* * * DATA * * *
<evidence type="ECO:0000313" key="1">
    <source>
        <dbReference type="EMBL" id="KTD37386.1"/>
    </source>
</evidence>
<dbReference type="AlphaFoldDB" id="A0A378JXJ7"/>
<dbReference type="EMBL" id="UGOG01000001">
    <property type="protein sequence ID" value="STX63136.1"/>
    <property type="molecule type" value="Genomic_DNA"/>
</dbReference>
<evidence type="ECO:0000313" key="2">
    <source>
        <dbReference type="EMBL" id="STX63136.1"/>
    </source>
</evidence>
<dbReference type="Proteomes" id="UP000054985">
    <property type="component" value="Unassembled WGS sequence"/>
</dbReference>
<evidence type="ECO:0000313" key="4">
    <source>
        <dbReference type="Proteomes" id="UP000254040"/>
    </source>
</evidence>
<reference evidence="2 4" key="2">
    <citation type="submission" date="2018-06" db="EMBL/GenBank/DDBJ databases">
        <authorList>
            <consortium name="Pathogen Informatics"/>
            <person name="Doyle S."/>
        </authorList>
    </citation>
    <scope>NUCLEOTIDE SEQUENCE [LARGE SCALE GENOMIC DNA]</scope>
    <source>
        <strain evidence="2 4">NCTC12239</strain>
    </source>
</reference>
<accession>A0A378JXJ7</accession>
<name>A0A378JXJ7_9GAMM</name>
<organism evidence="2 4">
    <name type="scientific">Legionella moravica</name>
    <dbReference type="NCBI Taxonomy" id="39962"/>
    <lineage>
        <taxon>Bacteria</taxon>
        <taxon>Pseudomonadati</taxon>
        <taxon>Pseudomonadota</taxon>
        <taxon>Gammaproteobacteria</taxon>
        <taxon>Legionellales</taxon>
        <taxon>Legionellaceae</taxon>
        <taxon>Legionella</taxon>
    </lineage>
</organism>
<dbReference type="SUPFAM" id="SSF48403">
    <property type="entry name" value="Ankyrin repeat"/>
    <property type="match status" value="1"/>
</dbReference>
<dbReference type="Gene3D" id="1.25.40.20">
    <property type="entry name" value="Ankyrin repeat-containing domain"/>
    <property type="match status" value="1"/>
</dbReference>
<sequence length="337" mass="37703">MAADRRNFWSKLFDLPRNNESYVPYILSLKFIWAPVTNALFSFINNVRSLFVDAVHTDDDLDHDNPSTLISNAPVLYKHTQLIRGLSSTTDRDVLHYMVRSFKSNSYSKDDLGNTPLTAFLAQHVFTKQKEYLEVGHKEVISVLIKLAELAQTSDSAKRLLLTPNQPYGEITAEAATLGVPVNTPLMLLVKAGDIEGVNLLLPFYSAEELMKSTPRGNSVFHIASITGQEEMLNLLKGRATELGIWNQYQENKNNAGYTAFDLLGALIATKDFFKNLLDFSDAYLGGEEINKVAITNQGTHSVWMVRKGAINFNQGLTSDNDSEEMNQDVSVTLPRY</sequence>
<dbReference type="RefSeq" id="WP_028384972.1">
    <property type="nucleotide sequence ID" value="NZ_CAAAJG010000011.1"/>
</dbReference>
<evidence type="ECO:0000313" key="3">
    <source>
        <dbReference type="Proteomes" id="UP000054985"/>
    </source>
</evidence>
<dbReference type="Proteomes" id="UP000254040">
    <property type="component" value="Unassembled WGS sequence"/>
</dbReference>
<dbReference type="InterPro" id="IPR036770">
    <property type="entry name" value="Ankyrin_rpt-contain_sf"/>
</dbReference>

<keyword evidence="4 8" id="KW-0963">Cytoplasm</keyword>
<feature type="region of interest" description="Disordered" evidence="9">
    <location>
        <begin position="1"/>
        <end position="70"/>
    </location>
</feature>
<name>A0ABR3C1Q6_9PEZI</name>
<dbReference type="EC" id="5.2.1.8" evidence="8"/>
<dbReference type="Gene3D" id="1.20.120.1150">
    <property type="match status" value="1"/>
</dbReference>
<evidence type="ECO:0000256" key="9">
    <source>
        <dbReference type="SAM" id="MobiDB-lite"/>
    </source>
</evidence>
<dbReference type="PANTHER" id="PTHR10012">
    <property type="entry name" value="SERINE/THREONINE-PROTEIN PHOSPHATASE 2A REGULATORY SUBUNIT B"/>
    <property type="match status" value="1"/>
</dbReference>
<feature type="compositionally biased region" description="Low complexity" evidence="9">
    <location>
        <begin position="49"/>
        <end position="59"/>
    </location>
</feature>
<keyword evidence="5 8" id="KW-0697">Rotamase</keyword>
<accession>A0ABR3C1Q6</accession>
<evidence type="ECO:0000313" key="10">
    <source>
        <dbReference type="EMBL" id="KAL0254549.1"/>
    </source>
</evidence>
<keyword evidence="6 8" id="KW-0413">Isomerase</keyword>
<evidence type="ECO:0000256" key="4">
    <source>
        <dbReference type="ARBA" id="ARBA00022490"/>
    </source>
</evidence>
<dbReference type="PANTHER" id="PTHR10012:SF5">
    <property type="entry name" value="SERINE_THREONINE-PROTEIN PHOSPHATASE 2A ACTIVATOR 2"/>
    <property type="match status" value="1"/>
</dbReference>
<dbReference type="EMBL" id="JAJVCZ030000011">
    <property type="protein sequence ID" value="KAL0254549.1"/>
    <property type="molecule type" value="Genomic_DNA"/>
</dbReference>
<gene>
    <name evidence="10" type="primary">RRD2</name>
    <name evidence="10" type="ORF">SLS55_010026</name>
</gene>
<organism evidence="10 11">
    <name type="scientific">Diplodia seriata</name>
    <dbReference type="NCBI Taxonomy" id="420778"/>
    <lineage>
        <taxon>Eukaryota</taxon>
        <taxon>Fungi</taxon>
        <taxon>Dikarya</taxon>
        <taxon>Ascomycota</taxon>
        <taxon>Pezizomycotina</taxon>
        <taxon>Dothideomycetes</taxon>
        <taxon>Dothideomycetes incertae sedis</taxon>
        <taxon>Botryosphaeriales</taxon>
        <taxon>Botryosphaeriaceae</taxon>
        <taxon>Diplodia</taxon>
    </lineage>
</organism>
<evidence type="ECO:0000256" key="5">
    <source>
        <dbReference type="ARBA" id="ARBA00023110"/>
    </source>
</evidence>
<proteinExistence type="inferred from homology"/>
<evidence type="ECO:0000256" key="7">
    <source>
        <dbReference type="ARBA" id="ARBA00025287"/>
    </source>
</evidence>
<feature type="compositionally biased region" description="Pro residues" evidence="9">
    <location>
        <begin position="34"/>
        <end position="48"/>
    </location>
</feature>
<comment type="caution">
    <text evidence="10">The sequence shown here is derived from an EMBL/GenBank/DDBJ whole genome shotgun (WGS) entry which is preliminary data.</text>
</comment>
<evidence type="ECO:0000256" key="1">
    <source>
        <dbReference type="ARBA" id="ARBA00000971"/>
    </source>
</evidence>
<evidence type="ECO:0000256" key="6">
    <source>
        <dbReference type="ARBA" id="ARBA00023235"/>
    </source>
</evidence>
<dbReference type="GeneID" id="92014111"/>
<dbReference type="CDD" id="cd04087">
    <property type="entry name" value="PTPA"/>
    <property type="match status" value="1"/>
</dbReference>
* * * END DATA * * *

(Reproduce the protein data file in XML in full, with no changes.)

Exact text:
<evidence type="ECO:0000313" key="1">
    <source>
        <dbReference type="EMBL" id="KTD37386.1"/>
    </source>
</evidence>
<dbReference type="AlphaFoldDB" id="A0A378JXJ7"/>
<dbReference type="EMBL" id="UGOG01000001">
    <property type="protein sequence ID" value="STX63136.1"/>
    <property type="molecule type" value="Genomic_DNA"/>
</dbReference>
<evidence type="ECO:0000313" key="2">
    <source>
        <dbReference type="EMBL" id="STX63136.1"/>
    </source>
</evidence>
<dbReference type="Proteomes" id="UP000054985">
    <property type="component" value="Unassembled WGS sequence"/>
</dbReference>
<evidence type="ECO:0000313" key="4">
    <source>
        <dbReference type="Proteomes" id="UP000254040"/>
    </source>
</evidence>
<reference evidence="2 4" key="2">
    <citation type="submission" date="2018-06" db="EMBL/GenBank/DDBJ databases">
        <authorList>
            <consortium name="Pathogen Informatics"/>
            <person name="Doyle S."/>
        </authorList>
    </citation>
    <scope>NUCLEOTIDE SEQUENCE [LARGE SCALE GENOMIC DNA]</scope>
    <source>
        <strain evidence="2 4">NCTC12239</strain>
    </source>
</reference>
<accession>A0A378JXJ7</accession>
<name>A0A378JXJ7_9GAMM</name>
<organism evidence="2 4">
    <name type="scientific">Legionella moravica</name>
    <dbReference type="NCBI Taxonomy" id="39962"/>
    <lineage>
        <taxon>Bacteria</taxon>
        <taxon>Pseudomonadati</taxon>
        <taxon>Pseudomonadota</taxon>
        <taxon>Gammaproteobacteria</taxon>
        <taxon>Legionellales</taxon>
        <taxon>Legionellaceae</taxon>
        <taxon>Legionella</taxon>
    </lineage>
</organism>
<dbReference type="SUPFAM" id="SSF48403">
    <property type="entry name" value="Ankyrin repeat"/>
    <property type="match status" value="1"/>
</dbReference>
<dbReference type="Gene3D" id="1.25.40.20">
    <property type="entry name" value="Ankyrin repeat-containing domain"/>
    <property type="match status" value="1"/>
</dbReference>
<sequence length="337" mass="37703">MAADRRNFWSKLFDLPRNNESYVPYILSLKFIWAPVTNALFSFINNVRSLFVDAVHTDDDLDHDNPSTLISNAPVLYKHTQLIRGLSSTTDRDVLHYMVRSFKSNSYSKDDLGNTPLTAFLAQHVFTKQKEYLEVGHKEVISVLIKLAELAQTSDSAKRLLLTPNQPYGEITAEAATLGVPVNTPLMLLVKAGDIEGVNLLLPFYSAEELMKSTPRGNSVFHIASITGQEEMLNLLKGRATELGIWNQYQENKNNAGYTAFDLLGALIATKDFFKNLLDFSDAYLGGEEINKVAITNQGTHSVWMVRKGAINFNQGLTSDNDSEEMNQDVSVTLPRY</sequence>
<dbReference type="RefSeq" id="WP_028384972.1">
    <property type="nucleotide sequence ID" value="NZ_CAAAJG010000011.1"/>
</dbReference>
<evidence type="ECO:0000313" key="3">
    <source>
        <dbReference type="Proteomes" id="UP000054985"/>
    </source>
</evidence>
<dbReference type="Proteomes" id="UP000254040">
    <property type="component" value="Unassembled WGS sequence"/>
</dbReference>
<dbReference type="InterPro" id="IPR036770">
    <property type="entry name" value="Ankyrin_rpt-contain_sf"/>
</dbReference>

<keyword evidence="4 8" id="KW-0963">Cytoplasm</keyword>
<feature type="region of interest" description="Disordered" evidence="9">
    <location>
        <begin position="1"/>
        <end position="70"/>
    </location>
</feature>
<name>A0ABR3C1Q6_9PEZI</name>
<dbReference type="EC" id="5.2.1.8" evidence="8"/>
<dbReference type="Gene3D" id="1.20.120.1150">
    <property type="match status" value="1"/>
</dbReference>
<evidence type="ECO:0000256" key="9">
    <source>
        <dbReference type="SAM" id="MobiDB-lite"/>
    </source>
</evidence>
<dbReference type="PANTHER" id="PTHR10012">
    <property type="entry name" value="SERINE/THREONINE-PROTEIN PHOSPHATASE 2A REGULATORY SUBUNIT B"/>
    <property type="match status" value="1"/>
</dbReference>
<feature type="compositionally biased region" description="Low complexity" evidence="9">
    <location>
        <begin position="49"/>
        <end position="59"/>
    </location>
</feature>
<keyword evidence="5 8" id="KW-0697">Rotamase</keyword>
<accession>A0ABR3C1Q6</accession>
<evidence type="ECO:0000313" key="10">
    <source>
        <dbReference type="EMBL" id="KAL0254549.1"/>
    </source>
</evidence>
<keyword evidence="6 8" id="KW-0413">Isomerase</keyword>
<evidence type="ECO:0000256" key="4">
    <source>
        <dbReference type="ARBA" id="ARBA00022490"/>
    </source>
</evidence>
<dbReference type="PANTHER" id="PTHR10012:SF5">
    <property type="entry name" value="SERINE_THREONINE-PROTEIN PHOSPHATASE 2A ACTIVATOR 2"/>
    <property type="match status" value="1"/>
</dbReference>
<dbReference type="EMBL" id="JAJVCZ030000011">
    <property type="protein sequence ID" value="KAL0254549.1"/>
    <property type="molecule type" value="Genomic_DNA"/>
</dbReference>
<gene>
    <name evidence="10" type="primary">RRD2</name>
    <name evidence="10" type="ORF">SLS55_010026</name>
</gene>
<organism evidence="10 11">
    <name type="scientific">Diplodia seriata</name>
    <dbReference type="NCBI Taxonomy" id="420778"/>
    <lineage>
        <taxon>Eukaryota</taxon>
        <taxon>Fungi</taxon>
        <taxon>Dikarya</taxon>
        <taxon>Ascomycota</taxon>
        <taxon>Pezizomycotina</taxon>
        <taxon>Dothideomycetes</taxon>
        <taxon>Dothideomycetes incertae sedis</taxon>
        <taxon>Botryosphaeriales</taxon>
        <taxon>Botryosphaeriaceae</taxon>
        <taxon>Diplodia</taxon>
    </lineage>
</organism>
<evidence type="ECO:0000256" key="5">
    <source>
        <dbReference type="ARBA" id="ARBA00023110"/>
    </source>
</evidence>
<proteinExistence type="inferred from homology"/>
<evidence type="ECO:0000256" key="7">
    <source>
        <dbReference type="ARBA" id="ARBA00025287"/>
    </source>
</evidence>
<feature type="compositionally biased region" description="Pro residues" evidence="9">
    <location>
        <begin position="34"/>
        <end position="48"/>
    </location>
</feature>
<comment type="caution">
    <text evidence="10">The sequence shown here is derived from an EMBL/GenBank/DDBJ whole genome shotgun (WGS) entry which is preliminary data.</text>
</comment>
<evidence type="ECO:0000256" key="1">
    <source>
        <dbReference type="ARBA" id="ARBA00000971"/>
    </source>
</evidence>
<evidence type="ECO:0000256" key="6">
    <source>
        <dbReference type="ARBA" id="ARBA00023235"/>
    </source>
</evidence>
<dbReference type="GeneID" id="92014111"/>
<dbReference type="CDD" id="cd04087">
    <property type="entry name" value="PTPA"/>
    <property type="match status" value="1"/>
</dbReference>